As legal wrangling continues between Fisk University, Nashville, Tenn., and the Georgia O’Keeffe Museum, Santa Fe, N.Mex., over the fate of a major collection of American art, a Tennessee chancery court judge has set a trial date of Feb. 19, 2008. Though attorneys for Fisk argued that the case should be heard before year’s end,
NEW YORK—As legal wrangling continues between Fisk University, Nashville, Tenn., and the Georgia O’Keeffe Museum, Santa Fe, N.Mex., over the fate of a major collection of American art, a Tennessee chancery court judge has set a trial date of Feb. 19, 2008.
Though attorneys for Fisk argued that the case should be heard before year’s end, owing to the school’s dire financial condition, Chancellor Ellen Hobbs Lyle agreed with the O’Keeffe museum that setting a trial date so soon would not allow the attorneys adequate time to prepare.
Financially stressed Fisk seeks legal permission to pursue a sharing arrangement with the Crystal Bridges Museum of American Art, Bentonville, Ark., that could bring the university $30 million. But the O’Keeffe museum, which represents the artist’s estate, counters that the deal would breach the terms of O’Keeffe’s 1949 gift to Fisk: 101 works from the collection of her late husband, Alfred Stieglitz—including major pieces by O’Keeffe herself, Marsden Hartley and others—which were given on the condition they be kept together.
On Oct. 22, Lyle ruled that Fisk could “formally file and bring before the Court . . . the offer of Crystal Bridges Museum to share ownership and responsibility of the Alfred Stieglitz Collection.” According to the order, “unlike its prior pleadings, Fisk has included new, detailed allegations of how the Crystal Bridges’ offer is responsive to the Conditions placed on the Collection.” However, the ruling also acknowledged the O’Keeffe museum’s continued right to “oppose and test” the offer.
Under the terms of the proposed agreement with Crystal Bridges—which was founded by Wal-Mart heiress Alice Walton and is now scheduled to open in 2010—the museum would pay Fisk $30 million for a 50 percent interest in the Stieglitz collection. Walton proposed the deal in late August; on Sept. 25, Fisk’s trustees gave their approval and sought the same from the chancery court.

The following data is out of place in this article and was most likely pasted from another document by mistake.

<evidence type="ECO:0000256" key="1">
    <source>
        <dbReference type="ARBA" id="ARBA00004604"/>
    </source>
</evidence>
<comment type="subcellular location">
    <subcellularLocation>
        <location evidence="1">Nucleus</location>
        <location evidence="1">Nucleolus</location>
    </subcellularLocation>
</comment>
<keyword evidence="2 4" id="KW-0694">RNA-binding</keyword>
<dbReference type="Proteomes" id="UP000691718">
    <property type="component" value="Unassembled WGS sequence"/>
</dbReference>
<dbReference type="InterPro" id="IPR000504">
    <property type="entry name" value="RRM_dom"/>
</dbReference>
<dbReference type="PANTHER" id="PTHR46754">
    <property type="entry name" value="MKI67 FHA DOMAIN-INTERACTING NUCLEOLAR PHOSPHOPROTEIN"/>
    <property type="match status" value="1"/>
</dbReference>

The O’Keeffe museum responded on Oct. 15, stating, “Fisk now desires—in continued defiance of the ‘no sale’ provision—to refine its ‘aggressive plan to treat the individual artworks of the collection as commodities to generate revenue’ . . . by simply identifying the source of that revenue as Crystal Bridges.”
The dispute between the O’Keeffe museum and Fisk began in late 2005, after the school announced it would seek legal permission to sell O’Keeffe’s Radiator Building—Night, New York, 1927, and Hartley’s Painting No. 3, 1913, which have a combined market-value estimate of $15/20 million. The O’Keeffe museum, alleging that the university had breached the conditions of the gift, sued Fisk in early 2006.
For several months in 2006, Fisk and the museum held discussions that resulted in an agreement calling for Fisk to turn over the O’Keeffe painting to the museum in return for $7.5 million. The museum would then allow the university to sell the Hartley work and retain the profit.
That proposal, however, was rejected in chancery court in September by Lyle, who ruled that it was not in the best interest of the people of Tennessee. Lyle underscored what she saw as the preferable points of the later Crystal Bridges agreement: “[T]here is the obvious reason that Crystal Bridges offers more money; [a] $30 million payment is four times the $7.5 million offered by the Museum. . . . The Proposal gives the people of Tennessee more access to, and Fisk the ability to display, the important work Radiator Building.”
Commenting on the court’s ruling that Fisk can bring the Crystal Bridges deal before it, Fisk spokesman Ken West told ARTnewsletter, “We are very glad that the chancellor ruled in our favor. The Georgia O’Keeffe Museum is willing to stop at nothing to get Radiator Building, even if it means shutting down a 140-year-old institution. [The museum’s] ‘solution’ was to break up the collection and strong-arm Fisk into a fire sale price. Under the terms of our arrangement with the Crystal Bridges Museum, our core educational mission will be able to continue uninterrupted, and the collection will stay intact and be exposed to a broader audience. We look forward to a speedy resolution.”
Crystal Bridges executive director Robert Workman told ARTnewsletter, “It would be inappropriate to comment since the matter is in the hands of the chancery court.” O’Keeffe museum president Saul Cohen also declined to comment.